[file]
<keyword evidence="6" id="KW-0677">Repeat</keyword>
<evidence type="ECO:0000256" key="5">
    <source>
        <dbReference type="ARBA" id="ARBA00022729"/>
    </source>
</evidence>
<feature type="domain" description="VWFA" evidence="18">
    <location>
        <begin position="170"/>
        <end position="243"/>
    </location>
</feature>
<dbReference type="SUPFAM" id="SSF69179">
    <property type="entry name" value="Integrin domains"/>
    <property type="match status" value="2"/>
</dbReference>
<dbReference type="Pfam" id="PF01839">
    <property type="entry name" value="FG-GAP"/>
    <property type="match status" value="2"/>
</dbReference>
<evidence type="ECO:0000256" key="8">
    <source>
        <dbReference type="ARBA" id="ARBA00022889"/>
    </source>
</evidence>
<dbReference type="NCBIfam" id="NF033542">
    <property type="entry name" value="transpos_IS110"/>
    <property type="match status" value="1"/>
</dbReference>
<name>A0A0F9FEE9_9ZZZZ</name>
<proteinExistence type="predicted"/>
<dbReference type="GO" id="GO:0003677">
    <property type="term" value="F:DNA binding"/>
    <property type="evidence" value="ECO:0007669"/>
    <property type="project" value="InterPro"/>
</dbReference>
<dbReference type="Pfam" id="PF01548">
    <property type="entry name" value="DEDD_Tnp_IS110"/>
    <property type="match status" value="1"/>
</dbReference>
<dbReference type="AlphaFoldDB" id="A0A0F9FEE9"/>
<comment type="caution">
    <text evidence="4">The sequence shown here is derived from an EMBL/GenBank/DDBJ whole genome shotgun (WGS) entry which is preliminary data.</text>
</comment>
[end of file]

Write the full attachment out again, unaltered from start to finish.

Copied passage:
<keyword evidence="6" id="KW-0677">Repeat</keyword>
<evidence type="ECO:0000256" key="5">
    <source>
        <dbReference type="ARBA" id="ARBA00022729"/>
    </source>
</evidence>
<feature type="domain" description="VWFA" evidence="18">
    <location>
        <begin position="170"/>
        <end position="243"/>
    </location>
</feature>
<dbReference type="SUPFAM" id="SSF69179">
    <property type="entry name" value="Integrin domains"/>
    <property type="match status" value="2"/>
</dbReference>
<dbReference type="Pfam" id="PF01839">
    <property type="entry name" value="FG-GAP"/>
    <property type="match status" value="2"/>
</dbReference>
<evidence type="ECO:0000256" key="8">
    <source>
        <dbReference type="ARBA" id="ARBA00022889"/>
    </source>
</evidence>
<dbReference type="NCBIfam" id="NF033542">
    <property type="entry name" value="transpos_IS110"/>
    <property type="match status" value="1"/>
</dbReference>
<name>A0A0F9FEE9_9ZZZZ</name>
<proteinExistence type="predicted"/>
<dbReference type="GO" id="GO:0003677">
    <property type="term" value="F:DNA binding"/>
    <property type="evidence" value="ECO:0007669"/>
    <property type="project" value="InterPro"/>
</dbReference>
<dbReference type="Pfam" id="PF01548">
    <property type="entry name" value="DEDD_Tnp_IS110"/>
    <property type="match status" value="1"/>
</dbReference>
<dbReference type="AlphaFoldDB" id="A0A0F9FEE9"/>
<comment type="caution">
    <text evidence="4">The sequence shown here is derived from an EMBL/GenBank/DDBJ whole genome shotgun (WGS) entry which is preliminary data.</text>
</comment>